NFSA gets new president

Former Executive VP Russ Fleming chosen for post
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Monday, April 2, 2012

PATTERSON, N.Y.—Russ Fleming is the new president of the National Fire Sprinkler Association. The NFSA board of directors voted March 2 to select Fleming, formerly NFSA executive VP and a 37-year veteran of the organization, for the post.

 “I am, of course, honored to be selected and entrusted with the position,” Fleming told Security Systems News.

Fleming replaced John Viniello, who retired effective March 1 after 28 years on the job. A special NFSA committee formed after Viniello announced his retirement voted Jan. 25 to nominate Fleming as president.

Fleming said one change regarding NFSA that he would like to foster “is a change in perception about the organization itself among those who are currently not members. I will aim for recognition that NFSA works on behalf of all elements of the industry in promotion of the fire sprinkler concept, and welcomes everyone to join it in that effort.”

NFSA created the job of staff president in 1971, Fleming said. “I have had the good fortune to have worked under all three of the previous staff presidents: Ray Casey, Ed Reilly and John Viniello. I have witnessed their various successes and challenges, and look forward to my own. The fire sprinkler industry is a great industry with a product that saves lives and property, an industry that improves the quality of life. I want to help it succeed,” Fleming said.

Asked about his goals as president, Fleming said, “The NFSA has a tremendously talented and motivated staff. … My job as president will be to make sure the staff effectively and efficiently carries out the directives of our board of directors, which in turn is charged to do its best in establishing association policies and programs on behalf of the membership.”

NFSA will be searching for a new executive vice president, Fleming said. “Our board of directors has indicated it will make it a priority to find a new executive vice president, and that it will be open to candidates from the outside as well as within the current staff,” he said.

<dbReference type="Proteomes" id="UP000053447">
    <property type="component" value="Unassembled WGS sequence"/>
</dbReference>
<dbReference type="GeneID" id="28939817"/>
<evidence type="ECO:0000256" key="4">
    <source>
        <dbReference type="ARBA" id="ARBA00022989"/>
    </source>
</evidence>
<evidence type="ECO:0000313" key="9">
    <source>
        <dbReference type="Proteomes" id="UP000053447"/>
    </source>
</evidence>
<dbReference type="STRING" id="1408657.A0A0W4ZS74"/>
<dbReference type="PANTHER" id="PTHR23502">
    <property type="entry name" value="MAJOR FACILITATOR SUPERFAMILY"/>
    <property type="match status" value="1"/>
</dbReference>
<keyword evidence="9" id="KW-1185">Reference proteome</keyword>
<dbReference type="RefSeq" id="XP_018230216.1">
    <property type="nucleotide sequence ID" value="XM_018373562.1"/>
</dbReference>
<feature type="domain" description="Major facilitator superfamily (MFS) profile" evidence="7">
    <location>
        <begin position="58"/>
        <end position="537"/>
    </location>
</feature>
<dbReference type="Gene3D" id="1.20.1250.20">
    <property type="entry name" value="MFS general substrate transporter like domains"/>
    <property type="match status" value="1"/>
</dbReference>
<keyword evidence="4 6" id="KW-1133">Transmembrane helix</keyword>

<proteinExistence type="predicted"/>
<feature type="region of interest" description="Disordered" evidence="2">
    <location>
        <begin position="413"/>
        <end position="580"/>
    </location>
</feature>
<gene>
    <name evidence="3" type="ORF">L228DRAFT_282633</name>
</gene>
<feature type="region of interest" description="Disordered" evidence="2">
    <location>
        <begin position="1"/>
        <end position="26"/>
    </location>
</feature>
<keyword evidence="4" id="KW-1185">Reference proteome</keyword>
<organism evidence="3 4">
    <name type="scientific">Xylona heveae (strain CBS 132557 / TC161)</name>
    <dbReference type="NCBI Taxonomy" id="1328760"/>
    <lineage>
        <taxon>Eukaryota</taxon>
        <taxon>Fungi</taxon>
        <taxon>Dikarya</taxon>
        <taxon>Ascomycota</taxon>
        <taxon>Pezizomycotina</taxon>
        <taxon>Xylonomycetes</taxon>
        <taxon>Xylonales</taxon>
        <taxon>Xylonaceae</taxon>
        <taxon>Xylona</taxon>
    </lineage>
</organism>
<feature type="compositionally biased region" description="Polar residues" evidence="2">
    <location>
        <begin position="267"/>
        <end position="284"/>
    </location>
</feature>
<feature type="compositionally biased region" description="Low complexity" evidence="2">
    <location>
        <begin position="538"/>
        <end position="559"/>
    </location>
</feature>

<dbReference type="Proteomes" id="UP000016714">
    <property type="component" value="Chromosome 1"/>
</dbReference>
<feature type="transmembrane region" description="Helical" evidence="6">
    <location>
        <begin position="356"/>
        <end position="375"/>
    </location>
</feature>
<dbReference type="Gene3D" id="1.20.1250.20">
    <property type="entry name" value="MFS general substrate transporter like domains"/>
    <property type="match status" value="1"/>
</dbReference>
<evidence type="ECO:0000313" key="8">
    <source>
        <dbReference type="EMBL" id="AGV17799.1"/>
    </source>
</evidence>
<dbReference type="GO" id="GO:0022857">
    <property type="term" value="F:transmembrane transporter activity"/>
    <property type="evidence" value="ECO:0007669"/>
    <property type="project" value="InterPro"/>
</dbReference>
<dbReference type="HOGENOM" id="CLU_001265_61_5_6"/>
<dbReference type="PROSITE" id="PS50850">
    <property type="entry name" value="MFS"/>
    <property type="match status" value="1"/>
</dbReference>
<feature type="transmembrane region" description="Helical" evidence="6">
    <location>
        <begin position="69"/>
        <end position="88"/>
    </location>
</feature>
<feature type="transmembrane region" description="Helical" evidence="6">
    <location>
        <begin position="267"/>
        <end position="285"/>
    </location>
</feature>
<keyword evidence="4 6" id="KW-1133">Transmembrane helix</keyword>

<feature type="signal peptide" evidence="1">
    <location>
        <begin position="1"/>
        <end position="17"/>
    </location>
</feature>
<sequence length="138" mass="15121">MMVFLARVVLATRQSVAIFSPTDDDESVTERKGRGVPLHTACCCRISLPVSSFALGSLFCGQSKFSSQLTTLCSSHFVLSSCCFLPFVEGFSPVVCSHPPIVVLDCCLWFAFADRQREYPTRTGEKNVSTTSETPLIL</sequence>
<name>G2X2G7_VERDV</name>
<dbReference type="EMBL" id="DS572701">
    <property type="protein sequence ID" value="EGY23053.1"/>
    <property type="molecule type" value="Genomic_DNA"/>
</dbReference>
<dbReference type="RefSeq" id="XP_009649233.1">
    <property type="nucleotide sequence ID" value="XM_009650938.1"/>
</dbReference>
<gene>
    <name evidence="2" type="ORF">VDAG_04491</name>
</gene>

Fleming said he joined “what was then known as the National Automatic Sprinkler and Fire Control Association in 1975, shortly after receiving my master’s degree in civil engineering from Rensselaer Polytechnic Institute.”

He said he was “the first engineer hired onto the staff of the association, a move made in recognition of the increasing role played by engineers in the development of codes and standards. When I started, I requested and received the title of director of engineering and standards.” He worked closely with the association’s Engineering and Standards Committee.

Viniello has told SSN that he and Fleming worked together for 25 years, and “in my estimation, he’s the top engineer in the sprinkler industry.”

Fleming said he has served on about 20 technical committees of the National Fire Protection Association, including the NFPA 13 Sprinkler Committee, which he said he has served on since 1978. Fleming said he also has served on committees of the International Standards Organization, the American Water Works Association, and Underwriters Laboratories.

“Committee work has given me a great appreciation for the value of building consensus. … In an association like ours, which is an industry umbrella for manufacturers, suppliers and contractors of all different sizes and types, consensus is the key to success,” he said.